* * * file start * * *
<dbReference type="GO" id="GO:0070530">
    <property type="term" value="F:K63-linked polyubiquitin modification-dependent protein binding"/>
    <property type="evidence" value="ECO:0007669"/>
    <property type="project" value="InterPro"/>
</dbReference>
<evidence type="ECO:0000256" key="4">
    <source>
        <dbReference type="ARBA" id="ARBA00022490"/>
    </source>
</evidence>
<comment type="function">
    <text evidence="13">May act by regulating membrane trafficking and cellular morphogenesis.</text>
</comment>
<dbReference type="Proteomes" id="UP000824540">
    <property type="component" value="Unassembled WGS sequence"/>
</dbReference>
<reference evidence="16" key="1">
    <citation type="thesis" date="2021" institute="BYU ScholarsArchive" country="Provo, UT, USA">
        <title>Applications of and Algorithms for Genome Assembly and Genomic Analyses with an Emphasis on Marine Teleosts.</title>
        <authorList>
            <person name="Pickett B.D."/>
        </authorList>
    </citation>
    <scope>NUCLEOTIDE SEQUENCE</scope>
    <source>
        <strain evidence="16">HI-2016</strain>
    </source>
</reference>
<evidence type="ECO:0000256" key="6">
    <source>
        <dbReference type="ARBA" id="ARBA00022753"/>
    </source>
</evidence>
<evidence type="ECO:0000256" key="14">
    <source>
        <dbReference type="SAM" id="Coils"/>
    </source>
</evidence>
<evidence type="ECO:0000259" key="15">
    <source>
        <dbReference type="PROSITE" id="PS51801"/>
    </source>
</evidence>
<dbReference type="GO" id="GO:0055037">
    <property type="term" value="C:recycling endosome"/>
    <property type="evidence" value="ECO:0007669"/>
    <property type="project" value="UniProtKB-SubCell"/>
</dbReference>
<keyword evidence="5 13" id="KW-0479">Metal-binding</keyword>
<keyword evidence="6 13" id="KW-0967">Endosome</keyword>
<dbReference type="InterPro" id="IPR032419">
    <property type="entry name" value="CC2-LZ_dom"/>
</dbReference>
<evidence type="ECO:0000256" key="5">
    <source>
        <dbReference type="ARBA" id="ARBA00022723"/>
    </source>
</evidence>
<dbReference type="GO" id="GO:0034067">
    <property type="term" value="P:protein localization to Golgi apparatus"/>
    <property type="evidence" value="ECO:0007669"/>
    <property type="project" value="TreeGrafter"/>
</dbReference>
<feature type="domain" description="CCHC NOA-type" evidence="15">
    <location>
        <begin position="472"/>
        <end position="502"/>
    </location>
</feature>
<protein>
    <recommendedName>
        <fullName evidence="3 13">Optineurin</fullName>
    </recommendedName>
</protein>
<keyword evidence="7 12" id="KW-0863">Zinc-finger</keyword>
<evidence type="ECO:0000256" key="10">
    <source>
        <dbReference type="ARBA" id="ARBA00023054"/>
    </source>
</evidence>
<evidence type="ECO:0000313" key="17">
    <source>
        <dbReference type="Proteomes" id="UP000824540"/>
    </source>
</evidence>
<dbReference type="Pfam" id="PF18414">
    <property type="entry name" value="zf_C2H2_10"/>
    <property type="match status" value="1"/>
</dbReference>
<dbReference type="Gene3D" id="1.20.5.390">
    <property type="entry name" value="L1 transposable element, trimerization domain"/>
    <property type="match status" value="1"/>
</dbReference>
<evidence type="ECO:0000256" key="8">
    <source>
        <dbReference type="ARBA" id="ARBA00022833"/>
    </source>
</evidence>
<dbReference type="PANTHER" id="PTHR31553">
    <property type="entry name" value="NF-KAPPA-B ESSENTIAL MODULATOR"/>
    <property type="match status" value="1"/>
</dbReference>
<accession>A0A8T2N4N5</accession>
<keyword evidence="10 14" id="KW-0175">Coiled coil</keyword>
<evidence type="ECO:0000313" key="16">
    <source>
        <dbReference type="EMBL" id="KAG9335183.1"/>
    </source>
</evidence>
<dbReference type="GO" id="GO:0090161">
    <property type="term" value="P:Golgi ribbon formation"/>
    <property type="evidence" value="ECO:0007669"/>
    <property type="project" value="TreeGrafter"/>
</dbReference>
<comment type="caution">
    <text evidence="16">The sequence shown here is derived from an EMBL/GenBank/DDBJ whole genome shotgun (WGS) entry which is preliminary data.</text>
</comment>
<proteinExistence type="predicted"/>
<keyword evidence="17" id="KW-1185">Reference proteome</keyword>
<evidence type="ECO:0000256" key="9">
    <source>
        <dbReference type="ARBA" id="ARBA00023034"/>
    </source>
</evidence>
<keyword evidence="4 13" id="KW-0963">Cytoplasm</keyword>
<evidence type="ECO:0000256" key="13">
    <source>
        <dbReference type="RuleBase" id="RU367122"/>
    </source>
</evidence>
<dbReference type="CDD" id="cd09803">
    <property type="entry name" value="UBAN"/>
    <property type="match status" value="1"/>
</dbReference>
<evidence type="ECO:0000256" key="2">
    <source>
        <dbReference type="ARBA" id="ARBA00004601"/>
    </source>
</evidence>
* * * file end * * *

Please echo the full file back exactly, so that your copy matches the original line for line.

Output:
<dbReference type="GO" id="GO:0070530">
    <property type="term" value="F:K63-linked polyubiquitin modification-dependent protein binding"/>
    <property type="evidence" value="ECO:0007669"/>
    <property type="project" value="InterPro"/>
</dbReference>
<evidence type="ECO:0000256" key="4">
    <source>
        <dbReference type="ARBA" id="ARBA00022490"/>
    </source>
</evidence>
<comment type="function">
    <text evidence="13">May act by regulating membrane trafficking and cellular morphogenesis.</text>
</comment>
<dbReference type="Proteomes" id="UP000824540">
    <property type="component" value="Unassembled WGS sequence"/>
</dbReference>
<reference evidence="16" key="1">
    <citation type="thesis" date="2021" institute="BYU ScholarsArchive" country="Provo, UT, USA">
        <title>Applications of and Algorithms for Genome Assembly and Genomic Analyses with an Emphasis on Marine Teleosts.</title>
        <authorList>
            <person name="Pickett B.D."/>
        </authorList>
    </citation>
    <scope>NUCLEOTIDE SEQUENCE</scope>
    <source>
        <strain evidence="16">HI-2016</strain>
    </source>
</reference>
<evidence type="ECO:0000256" key="6">
    <source>
        <dbReference type="ARBA" id="ARBA00022753"/>
    </source>
</evidence>
<evidence type="ECO:0000256" key="14">
    <source>
        <dbReference type="SAM" id="Coils"/>
    </source>
</evidence>
<evidence type="ECO:0000259" key="15">
    <source>
        <dbReference type="PROSITE" id="PS51801"/>
    </source>
</evidence>
<dbReference type="GO" id="GO:0055037">
    <property type="term" value="C:recycling endosome"/>
    <property type="evidence" value="ECO:0007669"/>
    <property type="project" value="UniProtKB-SubCell"/>
</dbReference>
<keyword evidence="5 13" id="KW-0479">Metal-binding</keyword>
<keyword evidence="6 13" id="KW-0967">Endosome</keyword>
<dbReference type="InterPro" id="IPR032419">
    <property type="entry name" value="CC2-LZ_dom"/>
</dbReference>
<evidence type="ECO:0000256" key="5">
    <source>
        <dbReference type="ARBA" id="ARBA00022723"/>
    </source>
</evidence>
<dbReference type="GO" id="GO:0034067">
    <property type="term" value="P:protein localization to Golgi apparatus"/>
    <property type="evidence" value="ECO:0007669"/>
    <property type="project" value="TreeGrafter"/>
</dbReference>
<feature type="domain" description="CCHC NOA-type" evidence="15">
    <location>
        <begin position="472"/>
        <end position="502"/>
    </location>
</feature>
<protein>
    <recommendedName>
        <fullName evidence="3 13">Optineurin</fullName>
    </recommendedName>
</protein>
<keyword evidence="7 12" id="KW-0863">Zinc-finger</keyword>
<evidence type="ECO:0000256" key="10">
    <source>
        <dbReference type="ARBA" id="ARBA00023054"/>
    </source>
</evidence>
<evidence type="ECO:0000313" key="17">
    <source>
        <dbReference type="Proteomes" id="UP000824540"/>
    </source>
</evidence>
<dbReference type="Pfam" id="PF18414">
    <property type="entry name" value="zf_C2H2_10"/>
    <property type="match status" value="1"/>
</dbReference>
<dbReference type="Gene3D" id="1.20.5.390">
    <property type="entry name" value="L1 transposable element, trimerization domain"/>
    <property type="match status" value="1"/>
</dbReference>
<evidence type="ECO:0000256" key="8">
    <source>
        <dbReference type="ARBA" id="ARBA00022833"/>
    </source>
</evidence>
<dbReference type="PANTHER" id="PTHR31553">
    <property type="entry name" value="NF-KAPPA-B ESSENTIAL MODULATOR"/>
    <property type="match status" value="1"/>
</dbReference>
<accession>A0A8T2N4N5</accession>
<keyword evidence="10 14" id="KW-0175">Coiled coil</keyword>
<evidence type="ECO:0000313" key="16">
    <source>
        <dbReference type="EMBL" id="KAG9335183.1"/>
    </source>
</evidence>
<dbReference type="GO" id="GO:0090161">
    <property type="term" value="P:Golgi ribbon formation"/>
    <property type="evidence" value="ECO:0007669"/>
    <property type="project" value="TreeGrafter"/>
</dbReference>
<comment type="caution">
    <text evidence="16">The sequence shown here is derived from an EMBL/GenBank/DDBJ whole genome shotgun (WGS) entry which is preliminary data.</text>
</comment>
<proteinExistence type="predicted"/>
<keyword evidence="17" id="KW-1185">Reference proteome</keyword>
<evidence type="ECO:0000256" key="9">
    <source>
        <dbReference type="ARBA" id="ARBA00023034"/>
    </source>
</evidence>
<keyword evidence="4 13" id="KW-0963">Cytoplasm</keyword>
<evidence type="ECO:0000256" key="13">
    <source>
        <dbReference type="RuleBase" id="RU367122"/>
    </source>
</evidence>
<dbReference type="CDD" id="cd09803">
    <property type="entry name" value="UBAN"/>
    <property type="match status" value="1"/>
</dbReference>
<evidence type="ECO:0000256" key="2">
    <source>
        <dbReference type="ARBA" id="ARBA00004601"/>
    </source>
</evidence>